Yes. The custody of a child need not always be given to a parent. The wishes and welfare of the child will also be given importance.
For instance, if the child has grown up with the grandparents, and wants to stay with them, the court may grant custody to the grandparents if the court feels this will be good for the child. Or if the court feels neither of the parents is fit enough to take care of the child, the court may grant custody to a third party, which is usually grandparents or a close relative.
As the welfare of the child is going to be the court’s primary consideration, a parent’s chances of getting custody will improve if the court feels that it will be beneficial to the welfare of the child if they are granted custody.
A few of the factors the court may consider for the welfare of the child are:
You can ask for custody of your child at any time during the divorce or separation proceedings. You will need to ask for it as a part of your divorce/separation petition, either in the petition itself, or by filing a separate application (if you haven’t asked for it in the petition).
In the same court where your divorce/separation case is going on. You should file for custody as a part of the same case.
Parents have custody of the child only until the child turns 18 years old. After that, the child is considered old enough to live wherever the child wants, and the court will not decide on behalf of the child.
Interim custody is temporary custody which is given when the divorce/separation case is ongoing. Usually cases in India take at least 2-3 years to be fully closed. During this period, the court will grant custody of the child to any of the parents. Once the court gives the final decision, the court will give final orders for permanent custody.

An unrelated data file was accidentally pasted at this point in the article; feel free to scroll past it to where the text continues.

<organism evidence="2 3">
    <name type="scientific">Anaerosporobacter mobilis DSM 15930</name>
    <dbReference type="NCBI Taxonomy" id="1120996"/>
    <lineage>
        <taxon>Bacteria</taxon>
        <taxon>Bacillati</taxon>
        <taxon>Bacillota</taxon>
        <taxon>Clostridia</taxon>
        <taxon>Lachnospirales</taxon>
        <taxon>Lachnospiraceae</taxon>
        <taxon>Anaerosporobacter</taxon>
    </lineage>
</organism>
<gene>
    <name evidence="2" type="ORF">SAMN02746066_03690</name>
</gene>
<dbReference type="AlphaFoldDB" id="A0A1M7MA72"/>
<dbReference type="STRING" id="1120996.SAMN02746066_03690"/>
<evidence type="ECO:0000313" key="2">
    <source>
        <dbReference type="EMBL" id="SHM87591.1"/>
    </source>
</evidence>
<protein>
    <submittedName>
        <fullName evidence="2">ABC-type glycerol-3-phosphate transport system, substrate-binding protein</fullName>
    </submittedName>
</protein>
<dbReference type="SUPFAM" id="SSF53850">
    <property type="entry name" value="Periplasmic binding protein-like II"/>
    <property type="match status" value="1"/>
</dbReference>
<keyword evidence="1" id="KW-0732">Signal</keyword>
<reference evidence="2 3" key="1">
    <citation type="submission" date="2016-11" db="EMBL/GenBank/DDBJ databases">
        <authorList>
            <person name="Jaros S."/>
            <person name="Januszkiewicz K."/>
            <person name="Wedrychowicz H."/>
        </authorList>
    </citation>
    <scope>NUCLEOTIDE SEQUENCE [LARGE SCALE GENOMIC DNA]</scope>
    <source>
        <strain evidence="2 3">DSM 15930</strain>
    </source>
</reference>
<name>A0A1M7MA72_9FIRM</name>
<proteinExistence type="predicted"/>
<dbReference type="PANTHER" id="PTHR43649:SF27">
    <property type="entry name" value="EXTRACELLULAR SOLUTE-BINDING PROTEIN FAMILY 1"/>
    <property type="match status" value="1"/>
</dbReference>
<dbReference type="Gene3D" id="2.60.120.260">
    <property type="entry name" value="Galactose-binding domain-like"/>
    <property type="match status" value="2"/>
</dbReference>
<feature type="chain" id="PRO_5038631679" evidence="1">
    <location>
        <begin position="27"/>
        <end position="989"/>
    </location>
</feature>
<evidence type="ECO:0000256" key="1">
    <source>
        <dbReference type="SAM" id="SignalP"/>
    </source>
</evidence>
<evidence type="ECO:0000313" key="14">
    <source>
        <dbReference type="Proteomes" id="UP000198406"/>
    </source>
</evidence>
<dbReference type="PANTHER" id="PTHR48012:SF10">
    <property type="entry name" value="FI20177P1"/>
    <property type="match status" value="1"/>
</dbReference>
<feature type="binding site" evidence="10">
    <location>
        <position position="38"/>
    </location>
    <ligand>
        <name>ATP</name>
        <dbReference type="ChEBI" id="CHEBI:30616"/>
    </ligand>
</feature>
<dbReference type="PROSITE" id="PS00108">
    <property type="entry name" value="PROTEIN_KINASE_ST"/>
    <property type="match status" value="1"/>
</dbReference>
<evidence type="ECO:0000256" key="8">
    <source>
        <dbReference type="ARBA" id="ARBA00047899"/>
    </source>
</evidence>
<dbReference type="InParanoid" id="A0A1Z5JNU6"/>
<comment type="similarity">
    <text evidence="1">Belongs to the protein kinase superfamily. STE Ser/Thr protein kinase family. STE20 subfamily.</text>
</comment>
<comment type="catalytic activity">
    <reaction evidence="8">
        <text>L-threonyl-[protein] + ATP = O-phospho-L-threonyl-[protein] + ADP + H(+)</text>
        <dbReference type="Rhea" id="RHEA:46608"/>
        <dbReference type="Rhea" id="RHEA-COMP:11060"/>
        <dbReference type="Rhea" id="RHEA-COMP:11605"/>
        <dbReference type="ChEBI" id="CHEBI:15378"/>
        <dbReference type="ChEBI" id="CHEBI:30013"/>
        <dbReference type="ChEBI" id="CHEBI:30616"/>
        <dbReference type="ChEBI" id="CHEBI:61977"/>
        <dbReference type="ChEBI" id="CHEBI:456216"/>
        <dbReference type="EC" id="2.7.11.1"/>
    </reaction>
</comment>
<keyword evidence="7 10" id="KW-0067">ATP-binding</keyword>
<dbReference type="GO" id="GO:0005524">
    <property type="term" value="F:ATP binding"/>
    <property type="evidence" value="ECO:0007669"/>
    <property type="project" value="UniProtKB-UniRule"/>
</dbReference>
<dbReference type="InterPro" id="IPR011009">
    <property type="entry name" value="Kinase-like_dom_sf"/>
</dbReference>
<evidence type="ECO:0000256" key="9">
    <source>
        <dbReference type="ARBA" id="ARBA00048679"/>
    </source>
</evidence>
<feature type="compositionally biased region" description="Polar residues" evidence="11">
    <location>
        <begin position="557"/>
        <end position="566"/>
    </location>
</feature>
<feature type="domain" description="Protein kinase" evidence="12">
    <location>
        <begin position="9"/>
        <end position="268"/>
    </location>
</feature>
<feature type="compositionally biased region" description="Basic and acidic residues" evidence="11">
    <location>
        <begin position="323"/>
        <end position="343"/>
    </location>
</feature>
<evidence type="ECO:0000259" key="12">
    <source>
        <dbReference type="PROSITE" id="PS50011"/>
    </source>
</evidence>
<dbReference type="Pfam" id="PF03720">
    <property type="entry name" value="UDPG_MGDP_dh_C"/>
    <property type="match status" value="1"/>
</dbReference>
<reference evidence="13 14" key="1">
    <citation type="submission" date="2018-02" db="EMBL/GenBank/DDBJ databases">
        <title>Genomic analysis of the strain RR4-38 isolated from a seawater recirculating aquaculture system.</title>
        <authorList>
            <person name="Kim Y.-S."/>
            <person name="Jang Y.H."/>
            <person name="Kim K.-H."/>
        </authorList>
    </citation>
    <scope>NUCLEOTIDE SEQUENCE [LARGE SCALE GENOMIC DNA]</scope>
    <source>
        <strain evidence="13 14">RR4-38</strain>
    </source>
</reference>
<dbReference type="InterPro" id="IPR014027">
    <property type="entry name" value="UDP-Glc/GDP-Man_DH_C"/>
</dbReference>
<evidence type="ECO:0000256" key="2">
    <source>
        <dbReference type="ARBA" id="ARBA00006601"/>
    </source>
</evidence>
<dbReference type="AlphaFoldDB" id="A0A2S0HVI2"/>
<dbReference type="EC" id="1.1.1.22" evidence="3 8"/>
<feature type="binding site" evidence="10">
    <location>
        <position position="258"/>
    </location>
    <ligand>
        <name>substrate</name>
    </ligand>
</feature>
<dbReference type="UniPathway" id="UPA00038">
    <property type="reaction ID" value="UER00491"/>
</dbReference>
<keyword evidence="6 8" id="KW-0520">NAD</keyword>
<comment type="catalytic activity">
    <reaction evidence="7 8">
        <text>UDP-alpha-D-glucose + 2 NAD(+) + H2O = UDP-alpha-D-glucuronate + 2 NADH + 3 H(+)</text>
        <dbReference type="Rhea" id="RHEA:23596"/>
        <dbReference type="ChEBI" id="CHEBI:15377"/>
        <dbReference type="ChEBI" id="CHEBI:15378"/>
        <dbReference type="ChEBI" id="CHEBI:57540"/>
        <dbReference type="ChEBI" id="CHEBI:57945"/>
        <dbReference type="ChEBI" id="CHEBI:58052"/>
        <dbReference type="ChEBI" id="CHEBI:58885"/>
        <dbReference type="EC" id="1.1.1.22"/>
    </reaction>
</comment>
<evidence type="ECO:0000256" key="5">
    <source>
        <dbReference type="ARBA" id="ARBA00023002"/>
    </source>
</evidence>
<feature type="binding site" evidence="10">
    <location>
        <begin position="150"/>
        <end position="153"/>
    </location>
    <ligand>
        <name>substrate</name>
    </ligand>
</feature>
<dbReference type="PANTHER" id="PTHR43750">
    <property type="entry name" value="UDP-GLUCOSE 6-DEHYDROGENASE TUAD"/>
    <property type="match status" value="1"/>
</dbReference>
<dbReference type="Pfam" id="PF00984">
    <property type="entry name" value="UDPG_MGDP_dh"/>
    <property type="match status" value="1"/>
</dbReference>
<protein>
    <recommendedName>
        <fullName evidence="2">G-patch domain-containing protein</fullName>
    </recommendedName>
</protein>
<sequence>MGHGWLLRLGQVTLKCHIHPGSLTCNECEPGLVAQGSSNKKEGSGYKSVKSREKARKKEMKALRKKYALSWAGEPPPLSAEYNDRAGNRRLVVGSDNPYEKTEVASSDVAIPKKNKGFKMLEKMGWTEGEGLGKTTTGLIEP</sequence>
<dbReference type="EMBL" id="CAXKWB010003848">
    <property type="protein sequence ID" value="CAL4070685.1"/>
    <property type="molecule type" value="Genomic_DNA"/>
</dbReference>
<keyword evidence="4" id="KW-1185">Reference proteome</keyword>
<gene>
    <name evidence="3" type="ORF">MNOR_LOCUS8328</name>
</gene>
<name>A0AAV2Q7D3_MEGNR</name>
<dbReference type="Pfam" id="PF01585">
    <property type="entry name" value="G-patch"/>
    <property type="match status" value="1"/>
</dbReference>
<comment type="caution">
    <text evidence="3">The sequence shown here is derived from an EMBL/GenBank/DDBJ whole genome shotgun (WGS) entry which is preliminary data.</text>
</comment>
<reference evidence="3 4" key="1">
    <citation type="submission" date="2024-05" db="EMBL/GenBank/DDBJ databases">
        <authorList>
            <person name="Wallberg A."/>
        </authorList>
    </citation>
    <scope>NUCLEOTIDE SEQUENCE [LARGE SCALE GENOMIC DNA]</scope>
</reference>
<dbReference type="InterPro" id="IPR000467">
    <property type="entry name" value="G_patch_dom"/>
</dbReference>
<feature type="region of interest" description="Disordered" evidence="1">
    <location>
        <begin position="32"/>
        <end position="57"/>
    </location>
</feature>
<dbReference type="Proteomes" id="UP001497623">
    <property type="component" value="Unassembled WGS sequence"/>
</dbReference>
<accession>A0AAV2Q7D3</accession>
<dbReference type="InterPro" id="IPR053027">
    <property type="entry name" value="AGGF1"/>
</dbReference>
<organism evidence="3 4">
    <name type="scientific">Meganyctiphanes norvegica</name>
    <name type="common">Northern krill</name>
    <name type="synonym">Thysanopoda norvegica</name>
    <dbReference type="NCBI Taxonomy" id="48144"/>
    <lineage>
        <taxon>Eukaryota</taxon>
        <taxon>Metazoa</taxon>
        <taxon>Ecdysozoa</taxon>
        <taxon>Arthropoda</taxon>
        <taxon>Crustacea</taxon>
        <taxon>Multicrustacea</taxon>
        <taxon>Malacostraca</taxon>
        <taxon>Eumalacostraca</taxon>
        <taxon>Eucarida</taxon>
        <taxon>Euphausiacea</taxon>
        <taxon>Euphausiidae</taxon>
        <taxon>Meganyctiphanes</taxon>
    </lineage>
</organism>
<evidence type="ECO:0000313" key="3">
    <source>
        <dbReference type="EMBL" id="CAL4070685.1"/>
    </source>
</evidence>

The same factors as while giving permanent custody (see above).
Yes, interim custody and permanent custody can go to different parents. Usually, interim custody and permanent custody is given to the same parent. However, as explained above, courts will consider all factors and decide based on what is best for the child. If court grants interim custody of the child to one parent, and later (by the time the case is finally close) the circumstances change, and the court feels that the other parent will be better, the court may change the custody.
Visitation rights are the rights of the non-custodial parent (i.e. the parent who does not have custody) to meet the child.
Courts will give visitation rights based on the facts and circumstances on a case to case basis. There is no fixed rule for this. For example, if both parents are living in the same city, the court may grant the non-custodial parent the right to visit every weekend. If parents are in different cities, the court may grant the non-custodial parent right to take the child to his/her city in the holidays.
Practical tip: The child’s welfare is of paramount importance. The court will grant visitation rights such that the child’s schedule or schooling is not disturbed. Usually, courts give visitation rights during holidays and important occasions- like weekends, summer holidays, festivals, birthdays, etc.
The courts will look at each case uniquely and consider the facts and circumstances of each case as a whole while deciding visitation rights. A few factors the court may look at are: